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Slowing Down

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As a society, with the increase of innovation in technology, we are rapidly shifting towards a liquid modernity. In such a world, every aspect is sped up. We find ourselves constantly looking for achievements and productivity in a day that we needlessly pack our schedules past working capacity. We pass by hundreds of strangers daily, whether through social media like Facebook, Instagram, Snapchat, Twitter, or in person. Communications have been so highly enhanced in just the last decade that we can all essentially have a conversation anywhere and anytime we want. Yet in such a sleepless world filled with connection and production, why is nobody as happy?

We start off with an endless desire. In 1943, a man by the name of Abraham Maslow came up with a psychology paper by the name of “A Theory of Human Motivation” that is widely known today. He believed that humans were driven by a wanting of constant betterment, a scale with an infinite range. In today’s society, our fundamental needs are definitely met, from food to water to the knowledge that we are relatively safe. Our lives are stable, and most of us have friends and family to go back to.

Yet in this fast-paced world, one criterion we are severely lacking is the depth of our relationships. The third level of Maslow’s hierarchy of needs is love and belonging. In the past, when communication and instant connection to the world wasn’t at the touch of our fingers, there existed a necessity for individuals to make face to face contact with others to form a relationship. Handshakes, hugs, and physical embracement was necessary to form trust and a deeper understanding of a person. Lives were simpler and more mundane, yet social factors like divorce rates, reports of abuse, and psychological problems were much lower as well. It is true that the final level of Maslow’s pyramid — self-actualization — is often not achieved due to limited opportunities and resources. However, these people of the past still left riveting stories and astonishing legacies. From replicas of old movies to photos and documentaries, we can see that those people also had the ability to fulfil a purpose that ran much deeper than themselves due to the genuineness of their relationships.

In comparison to the present, we now swipe right if we want to meet with a stranger, and use instant messaging/texts to carry on our conversations. Often, we tend not to know the true nature of most our internet “friends.” Left and right are articles on stalking issues, sexual harassment, and kidnappings. The respect we once had for both ourselves and others are diminishing. With the growing popularity of instant delivery, from industry products to our local groceries, there is a lesser need for social interaction and societal integration.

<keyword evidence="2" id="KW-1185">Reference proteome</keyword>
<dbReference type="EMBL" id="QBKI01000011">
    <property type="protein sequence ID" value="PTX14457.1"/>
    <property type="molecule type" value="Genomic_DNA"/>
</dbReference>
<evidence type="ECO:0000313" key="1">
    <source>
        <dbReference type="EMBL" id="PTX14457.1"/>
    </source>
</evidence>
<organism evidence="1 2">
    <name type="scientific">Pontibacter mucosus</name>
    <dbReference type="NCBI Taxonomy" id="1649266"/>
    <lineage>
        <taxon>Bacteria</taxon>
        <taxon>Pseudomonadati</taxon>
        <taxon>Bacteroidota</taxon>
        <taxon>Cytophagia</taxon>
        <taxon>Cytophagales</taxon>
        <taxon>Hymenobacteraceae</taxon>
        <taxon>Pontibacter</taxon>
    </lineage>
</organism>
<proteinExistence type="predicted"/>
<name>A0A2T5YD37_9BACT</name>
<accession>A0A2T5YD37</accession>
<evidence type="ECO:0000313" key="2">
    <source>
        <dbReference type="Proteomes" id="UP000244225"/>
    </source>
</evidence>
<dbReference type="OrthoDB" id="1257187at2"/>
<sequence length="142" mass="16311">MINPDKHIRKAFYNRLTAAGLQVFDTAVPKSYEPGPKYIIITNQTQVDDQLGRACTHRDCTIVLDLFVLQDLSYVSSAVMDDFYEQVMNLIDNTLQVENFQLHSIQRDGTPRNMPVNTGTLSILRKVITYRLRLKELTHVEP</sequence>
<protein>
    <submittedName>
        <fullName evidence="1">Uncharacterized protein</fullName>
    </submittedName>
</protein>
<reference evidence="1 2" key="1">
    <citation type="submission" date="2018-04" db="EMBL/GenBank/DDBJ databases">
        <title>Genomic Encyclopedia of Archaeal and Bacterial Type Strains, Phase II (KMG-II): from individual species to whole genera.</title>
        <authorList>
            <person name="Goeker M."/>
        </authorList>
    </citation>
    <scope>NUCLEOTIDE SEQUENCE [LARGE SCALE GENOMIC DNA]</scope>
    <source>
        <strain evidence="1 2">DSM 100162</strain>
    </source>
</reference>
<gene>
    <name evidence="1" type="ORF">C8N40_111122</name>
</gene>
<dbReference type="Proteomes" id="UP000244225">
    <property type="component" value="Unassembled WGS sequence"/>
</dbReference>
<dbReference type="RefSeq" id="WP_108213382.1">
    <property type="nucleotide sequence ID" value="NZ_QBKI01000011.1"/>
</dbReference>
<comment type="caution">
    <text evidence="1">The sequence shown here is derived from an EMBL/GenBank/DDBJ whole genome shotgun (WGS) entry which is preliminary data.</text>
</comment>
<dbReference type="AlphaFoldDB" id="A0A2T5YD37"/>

We tend to more so associate relationships with superficiality as well. The concept of “fake friends” have only become a widespread theme in the 21st century, where a surprising amount of distrust and passive aggressiveness takes place between two people who supposedly have an irreplaceable thing called friendship. Yet these days, we continue to progress and desire more, and leave behind everything that either doesn’t progress with us, or is inconvenient for us. As a result, once meaningful words like “family” and “friend” lose much of their sentimental value.

But we can change this. Often, clichés are deemed overrated and passed off, but it is true that the simpler things in life are the most precious. Take time off your day to just take a stroll with some friends and talk about how things have been. Enjoy a little bit of the wonderful sceneries we take far too much for granted, because life is a beautiful thing. We are all constantly running to catch up in life, but we must recognize that we are running on a treadmill. It is beyond human capacity to always keep up. Sometimes, it’s better to pause, take a break, and dedicate our time to the smaller aspects of our lives that makes us smile. If in the long run we’re all dead, isn’t self-happiness all that matters anyways?

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1 Comment

One Response to “Slowing Down”

  1. Sharon on September 26th, 2017 9:18 am

    I believe in slow travel – spending time in a cafe (like I am now!) or sitting outside with a croissant, and it feels like these things are par for the course when you’re abroad or on vacation. So much harder to do when you’re surrounded by the rat-race. I’m in Lithuania at the moment and am having an easy time of the slow pace. Met a beautiful couple from Portland who moved into the burbs just to make sure they could live as slowly as they want – but they’ve also got the wisdom of many many years in the medical rat-race to convince them.

    My question is this: how do we convince people that slow isn’t just for travel and retirement? How do we prioritize connection and calm in the every day?

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